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Tourism ek-ek, again


Iloilo City Mayor Jed Patrick Mabilog does it right by just taking in stride Iloilo  Gov. Arthur D. Defensor’s remark.
The media blew up the governor’s commentary  as derogatory of the city.
Mabilog’s mouthpiece Jefrey Celiz took that as declaration of war and tersely reminded Defensor he had already too much to handle in the province itself. Mind your own business, Celiz snorted in effect.
Defensor merely called a spade a spade:  neither the city nor province has sufficient infrastructure to cater to large tourist arrivals, although the governor took more time to dig at the city for its perennial problems like insufficient potable water supply and sanitation.
The problem is not Defensor but the overly sensitive ear that refuses to listen to the wisdom behind his candid remark.
Defensor is just unfortunate that Mabilog has the likes of Jefrey Celiz who considers it mortal sin and brooks no second thought to growl at anyone who, well pardon this repetition, calls a spade a spade.
Mabilog’s apologists like tourism officer Ben Jimena  happens to define “success” in tourism to mean hordes of foreign tourists swarming on Iloilo.
So what if Iloilo’s share in foreign tourism is miniscule?
Let’s learn our history and take a look at our present. Iloilo Province has never been a tourist destination yet it is the premier province in W. Visayas and contributes as much as Cebu Province to national growth.
Iloilo City likewise is not known to attract hordes of foreign tourists and its growth never depended on international tourism, yet it was and still is W. Visayas’s premier urban area. We are not surprised to encounter Cebuano-speaking residents, mostly from Cebu, employed in Iloilo City, which means, there is growth and jobs in the city despite low foreign tourist arrivals.
Iloilo’s strength comes from within: it is the country’s 3rd largest rice producer and is the biggest source of hogs shipped to Metro Manila, the rest of the Visayas and Mindanao. Swine farming is Iloilo’s single biggest economic activity, next to rice.
Iloilo is still a big success in tourism despite the dearth of foreign tourists. And its strength, as a Tai Chi adage goes, “lies from within” that  adverse external events can’t dislodge it like what nearly crippled Boracay Island in 1997 when the “Asian economic flu” exploded and cut down tourist arrivals.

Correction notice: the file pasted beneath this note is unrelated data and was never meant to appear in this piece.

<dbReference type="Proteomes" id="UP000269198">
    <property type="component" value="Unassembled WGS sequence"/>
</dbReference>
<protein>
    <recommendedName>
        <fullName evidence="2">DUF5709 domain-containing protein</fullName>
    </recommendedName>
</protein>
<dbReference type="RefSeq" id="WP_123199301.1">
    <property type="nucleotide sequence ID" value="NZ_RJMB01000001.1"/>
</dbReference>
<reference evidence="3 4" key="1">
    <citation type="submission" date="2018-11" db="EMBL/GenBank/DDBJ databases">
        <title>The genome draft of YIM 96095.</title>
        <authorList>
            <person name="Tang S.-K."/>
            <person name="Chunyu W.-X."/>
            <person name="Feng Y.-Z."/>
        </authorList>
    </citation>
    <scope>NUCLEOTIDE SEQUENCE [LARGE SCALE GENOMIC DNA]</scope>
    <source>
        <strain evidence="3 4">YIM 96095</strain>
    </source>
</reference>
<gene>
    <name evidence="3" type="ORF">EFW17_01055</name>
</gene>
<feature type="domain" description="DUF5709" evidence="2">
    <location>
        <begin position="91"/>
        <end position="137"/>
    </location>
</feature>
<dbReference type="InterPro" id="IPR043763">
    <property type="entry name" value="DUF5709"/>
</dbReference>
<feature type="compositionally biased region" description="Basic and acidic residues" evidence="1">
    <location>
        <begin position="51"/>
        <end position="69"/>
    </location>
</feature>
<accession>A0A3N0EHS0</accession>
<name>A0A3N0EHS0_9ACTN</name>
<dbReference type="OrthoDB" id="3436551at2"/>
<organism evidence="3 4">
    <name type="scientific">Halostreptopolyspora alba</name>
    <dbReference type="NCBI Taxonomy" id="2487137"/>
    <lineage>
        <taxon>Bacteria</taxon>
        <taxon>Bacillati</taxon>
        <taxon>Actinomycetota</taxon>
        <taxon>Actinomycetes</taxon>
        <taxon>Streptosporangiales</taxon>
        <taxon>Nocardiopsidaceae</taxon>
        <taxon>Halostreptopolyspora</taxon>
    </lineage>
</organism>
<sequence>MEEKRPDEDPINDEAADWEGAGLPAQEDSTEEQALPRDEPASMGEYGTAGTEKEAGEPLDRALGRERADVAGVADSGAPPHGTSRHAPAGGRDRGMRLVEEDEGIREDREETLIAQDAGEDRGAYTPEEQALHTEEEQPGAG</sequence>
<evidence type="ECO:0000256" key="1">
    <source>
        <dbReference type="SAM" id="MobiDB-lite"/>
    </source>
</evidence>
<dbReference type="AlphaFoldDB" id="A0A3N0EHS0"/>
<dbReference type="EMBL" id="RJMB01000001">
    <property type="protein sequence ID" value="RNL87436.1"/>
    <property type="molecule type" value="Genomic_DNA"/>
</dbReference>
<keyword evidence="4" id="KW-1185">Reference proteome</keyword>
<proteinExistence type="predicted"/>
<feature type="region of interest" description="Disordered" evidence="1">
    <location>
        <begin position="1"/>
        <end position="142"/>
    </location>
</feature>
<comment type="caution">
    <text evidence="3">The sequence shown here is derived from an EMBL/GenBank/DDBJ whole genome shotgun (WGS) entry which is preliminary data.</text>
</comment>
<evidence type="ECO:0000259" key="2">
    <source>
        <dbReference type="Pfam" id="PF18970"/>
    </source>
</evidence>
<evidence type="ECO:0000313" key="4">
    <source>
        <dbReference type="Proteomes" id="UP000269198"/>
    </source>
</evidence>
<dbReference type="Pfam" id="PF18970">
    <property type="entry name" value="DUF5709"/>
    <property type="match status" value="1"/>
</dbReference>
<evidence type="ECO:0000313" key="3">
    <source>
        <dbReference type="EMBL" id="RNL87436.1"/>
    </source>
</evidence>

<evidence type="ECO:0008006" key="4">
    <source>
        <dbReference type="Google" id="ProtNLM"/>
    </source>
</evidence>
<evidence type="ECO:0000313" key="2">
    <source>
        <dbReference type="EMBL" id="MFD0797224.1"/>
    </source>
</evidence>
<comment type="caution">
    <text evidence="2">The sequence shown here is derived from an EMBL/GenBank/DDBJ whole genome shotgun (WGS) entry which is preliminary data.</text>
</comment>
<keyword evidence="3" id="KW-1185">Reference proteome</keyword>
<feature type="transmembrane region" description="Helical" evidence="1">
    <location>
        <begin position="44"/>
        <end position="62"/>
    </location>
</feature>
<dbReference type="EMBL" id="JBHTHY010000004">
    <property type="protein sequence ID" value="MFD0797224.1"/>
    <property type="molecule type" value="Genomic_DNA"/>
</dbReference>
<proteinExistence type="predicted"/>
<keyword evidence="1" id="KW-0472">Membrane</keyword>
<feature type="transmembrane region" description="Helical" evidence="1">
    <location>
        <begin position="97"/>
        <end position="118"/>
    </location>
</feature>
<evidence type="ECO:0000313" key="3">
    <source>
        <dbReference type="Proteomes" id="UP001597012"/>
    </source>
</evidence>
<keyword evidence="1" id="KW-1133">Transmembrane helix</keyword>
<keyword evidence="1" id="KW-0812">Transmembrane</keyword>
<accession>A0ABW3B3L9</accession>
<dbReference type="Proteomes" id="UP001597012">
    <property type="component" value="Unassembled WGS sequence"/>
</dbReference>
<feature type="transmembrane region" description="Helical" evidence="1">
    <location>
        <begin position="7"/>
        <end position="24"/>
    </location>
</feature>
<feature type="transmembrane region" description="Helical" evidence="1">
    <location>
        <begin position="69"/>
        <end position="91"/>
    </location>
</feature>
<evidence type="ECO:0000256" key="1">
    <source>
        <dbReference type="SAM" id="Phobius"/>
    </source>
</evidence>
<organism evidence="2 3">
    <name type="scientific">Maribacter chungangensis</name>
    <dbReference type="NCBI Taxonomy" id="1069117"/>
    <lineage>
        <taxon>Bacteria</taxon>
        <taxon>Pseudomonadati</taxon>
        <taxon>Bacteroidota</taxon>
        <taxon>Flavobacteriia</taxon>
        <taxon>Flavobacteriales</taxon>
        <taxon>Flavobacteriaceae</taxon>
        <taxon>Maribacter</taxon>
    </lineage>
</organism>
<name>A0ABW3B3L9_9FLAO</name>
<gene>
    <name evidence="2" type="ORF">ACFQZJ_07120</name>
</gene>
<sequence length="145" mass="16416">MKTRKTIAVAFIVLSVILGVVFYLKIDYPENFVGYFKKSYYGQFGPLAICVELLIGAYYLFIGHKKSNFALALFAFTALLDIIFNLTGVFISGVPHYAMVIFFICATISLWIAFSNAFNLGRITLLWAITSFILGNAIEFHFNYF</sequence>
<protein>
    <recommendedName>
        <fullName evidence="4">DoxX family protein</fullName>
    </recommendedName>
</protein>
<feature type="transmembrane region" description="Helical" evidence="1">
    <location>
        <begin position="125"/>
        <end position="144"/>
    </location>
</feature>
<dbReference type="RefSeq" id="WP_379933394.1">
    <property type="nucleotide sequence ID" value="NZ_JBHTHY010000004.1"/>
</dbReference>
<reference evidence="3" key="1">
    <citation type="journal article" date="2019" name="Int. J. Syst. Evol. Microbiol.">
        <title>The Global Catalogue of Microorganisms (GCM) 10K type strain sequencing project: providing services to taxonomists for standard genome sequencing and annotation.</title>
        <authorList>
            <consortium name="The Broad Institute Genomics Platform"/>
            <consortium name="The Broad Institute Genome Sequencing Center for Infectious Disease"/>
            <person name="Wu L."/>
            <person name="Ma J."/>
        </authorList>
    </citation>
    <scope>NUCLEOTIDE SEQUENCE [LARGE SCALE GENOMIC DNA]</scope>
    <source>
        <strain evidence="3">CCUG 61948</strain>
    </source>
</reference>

It sounds paradoxical: Iloilo has a booming tourism economy even if few foreigners arrived. The reason is, again, its strength lies from within. The city and province possess a strong “domestic tourism” tradition. Unique Ilonggo cuisine continues to be patronized by fellow Ilonggos and Filipinos from other regions.
Iloilo remains a favorite venue of national conventions of both government agencies and private companies owing to hotel accommodations that are reasonably priced. They pick Iloilo because in between schedules or after conferences, the guests can repair to restaurants to relish Ilonggo delicacies, or fan out to stores for Ilonggo pastries, that again, are unique in the Philippines.
Absence of foreign tourists does not bother beach-resort owners of southern Iloilo because fellow Ilonggos patronize them. Philippine Coconut Authority (PCA) trustee and southern Iloilo partriarch Oscar Garin, Sr. can attest to that.
Iloilo City is home to schools that balloon its population in school days giving life to downstream businesses (boarding houses, eateries, transport, etc.).
To the contrary, it is the obsession to convert Iloilo City into one single hotel for foreign tourism that bothers us, the gradual death of Iloilo River (actually an arm of the sea and not a “river”) for tourism sake.
Iloilo River used to be the hub of Ilonggo economy that earned it the moniker “Queen City of the South”. It was a bustling entrepot and premier wharf outside Manila. Its banks hosted ship building facilities, dry docks, fish canneries, an automobile assembly plant, a tire factory, and rows of bodegas and ice plants.
Where are they now? Gone. Fishing boat operators migrated to Roxas City, Capiz. With their departure, the last ice plant at the port shut down. Joe Borres, owner of a fleet of steel-hulled boats, rued they were evicted because Iloilo River was being infected by a virus called “tourism ek-ek.”

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